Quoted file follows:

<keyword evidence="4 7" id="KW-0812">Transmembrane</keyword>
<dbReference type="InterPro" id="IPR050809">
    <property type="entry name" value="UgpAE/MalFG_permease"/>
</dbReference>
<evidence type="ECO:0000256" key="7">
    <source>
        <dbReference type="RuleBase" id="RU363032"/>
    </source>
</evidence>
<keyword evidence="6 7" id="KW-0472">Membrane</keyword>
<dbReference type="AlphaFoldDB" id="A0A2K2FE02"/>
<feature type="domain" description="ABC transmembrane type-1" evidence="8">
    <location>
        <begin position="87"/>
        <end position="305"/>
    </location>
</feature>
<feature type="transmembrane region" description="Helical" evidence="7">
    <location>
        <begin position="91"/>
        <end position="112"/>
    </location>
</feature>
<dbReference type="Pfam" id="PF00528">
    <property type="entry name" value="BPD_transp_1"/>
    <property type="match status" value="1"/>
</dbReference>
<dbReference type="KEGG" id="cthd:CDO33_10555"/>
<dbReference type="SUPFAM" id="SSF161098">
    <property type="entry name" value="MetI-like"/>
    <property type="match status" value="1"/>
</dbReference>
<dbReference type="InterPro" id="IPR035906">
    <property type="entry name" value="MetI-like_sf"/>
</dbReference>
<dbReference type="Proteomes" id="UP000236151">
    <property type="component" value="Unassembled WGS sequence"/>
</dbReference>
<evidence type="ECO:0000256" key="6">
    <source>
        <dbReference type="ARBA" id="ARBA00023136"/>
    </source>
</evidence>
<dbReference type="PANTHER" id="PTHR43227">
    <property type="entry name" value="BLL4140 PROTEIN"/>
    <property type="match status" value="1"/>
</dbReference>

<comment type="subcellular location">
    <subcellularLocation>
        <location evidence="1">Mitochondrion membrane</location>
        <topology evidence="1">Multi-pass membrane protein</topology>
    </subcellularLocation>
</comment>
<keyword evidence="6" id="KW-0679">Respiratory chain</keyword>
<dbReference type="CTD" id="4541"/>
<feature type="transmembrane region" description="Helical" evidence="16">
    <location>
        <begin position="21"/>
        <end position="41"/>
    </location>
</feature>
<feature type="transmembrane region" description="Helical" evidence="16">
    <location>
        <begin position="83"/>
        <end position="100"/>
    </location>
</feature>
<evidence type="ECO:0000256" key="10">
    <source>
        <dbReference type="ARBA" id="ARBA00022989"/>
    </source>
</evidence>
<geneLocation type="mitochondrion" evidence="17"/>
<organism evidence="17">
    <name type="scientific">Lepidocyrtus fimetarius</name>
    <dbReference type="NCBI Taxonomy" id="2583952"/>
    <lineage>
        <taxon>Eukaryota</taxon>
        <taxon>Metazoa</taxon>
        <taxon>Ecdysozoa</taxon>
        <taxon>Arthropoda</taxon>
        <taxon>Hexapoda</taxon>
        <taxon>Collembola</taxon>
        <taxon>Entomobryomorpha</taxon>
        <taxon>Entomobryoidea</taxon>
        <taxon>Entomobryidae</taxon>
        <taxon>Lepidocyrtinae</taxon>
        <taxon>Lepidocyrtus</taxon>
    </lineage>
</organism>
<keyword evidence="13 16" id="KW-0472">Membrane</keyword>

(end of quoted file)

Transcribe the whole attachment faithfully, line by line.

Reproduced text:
<keyword evidence="4 7" id="KW-0812">Transmembrane</keyword>
<dbReference type="InterPro" id="IPR050809">
    <property type="entry name" value="UgpAE/MalFG_permease"/>
</dbReference>
<evidence type="ECO:0000256" key="7">
    <source>
        <dbReference type="RuleBase" id="RU363032"/>
    </source>
</evidence>
<keyword evidence="6 7" id="KW-0472">Membrane</keyword>
<dbReference type="AlphaFoldDB" id="A0A2K2FE02"/>
<feature type="domain" description="ABC transmembrane type-1" evidence="8">
    <location>
        <begin position="87"/>
        <end position="305"/>
    </location>
</feature>
<feature type="transmembrane region" description="Helical" evidence="7">
    <location>
        <begin position="91"/>
        <end position="112"/>
    </location>
</feature>
<dbReference type="Pfam" id="PF00528">
    <property type="entry name" value="BPD_transp_1"/>
    <property type="match status" value="1"/>
</dbReference>
<dbReference type="KEGG" id="cthd:CDO33_10555"/>
<dbReference type="SUPFAM" id="SSF161098">
    <property type="entry name" value="MetI-like"/>
    <property type="match status" value="1"/>
</dbReference>
<dbReference type="InterPro" id="IPR035906">
    <property type="entry name" value="MetI-like_sf"/>
</dbReference>
<dbReference type="Proteomes" id="UP000236151">
    <property type="component" value="Unassembled WGS sequence"/>
</dbReference>
<evidence type="ECO:0000256" key="6">
    <source>
        <dbReference type="ARBA" id="ARBA00023136"/>
    </source>
</evidence>
<dbReference type="PANTHER" id="PTHR43227">
    <property type="entry name" value="BLL4140 PROTEIN"/>
    <property type="match status" value="1"/>
</dbReference>

<comment type="subcellular location">
    <subcellularLocation>
        <location evidence="1">Mitochondrion membrane</location>
        <topology evidence="1">Multi-pass membrane protein</topology>
    </subcellularLocation>
</comment>
<keyword evidence="6" id="KW-0679">Respiratory chain</keyword>
<dbReference type="CTD" id="4541"/>
<feature type="transmembrane region" description="Helical" evidence="16">
    <location>
        <begin position="21"/>
        <end position="41"/>
    </location>
</feature>
<feature type="transmembrane region" description="Helical" evidence="16">
    <location>
        <begin position="83"/>
        <end position="100"/>
    </location>
</feature>
<evidence type="ECO:0000256" key="10">
    <source>
        <dbReference type="ARBA" id="ARBA00022989"/>
    </source>
</evidence>
<geneLocation type="mitochondrion" evidence="17"/>
<organism evidence="17">
    <name type="scientific">Lepidocyrtus fimetarius</name>
    <dbReference type="NCBI Taxonomy" id="2583952"/>
    <lineage>
        <taxon>Eukaryota</taxon>
        <taxon>Metazoa</taxon>
        <taxon>Ecdysozoa</taxon>
        <taxon>Arthropoda</taxon>
        <taxon>Hexapoda</taxon>
        <taxon>Collembola</taxon>
        <taxon>Entomobryomorpha</taxon>
        <taxon>Entomobryoidea</taxon>
        <taxon>Entomobryidae</taxon>
        <taxon>Lepidocyrtinae</taxon>
        <taxon>Lepidocyrtus</taxon>
    </lineage>
</organism>
<keyword evidence="13 16" id="KW-0472">Membrane</keyword>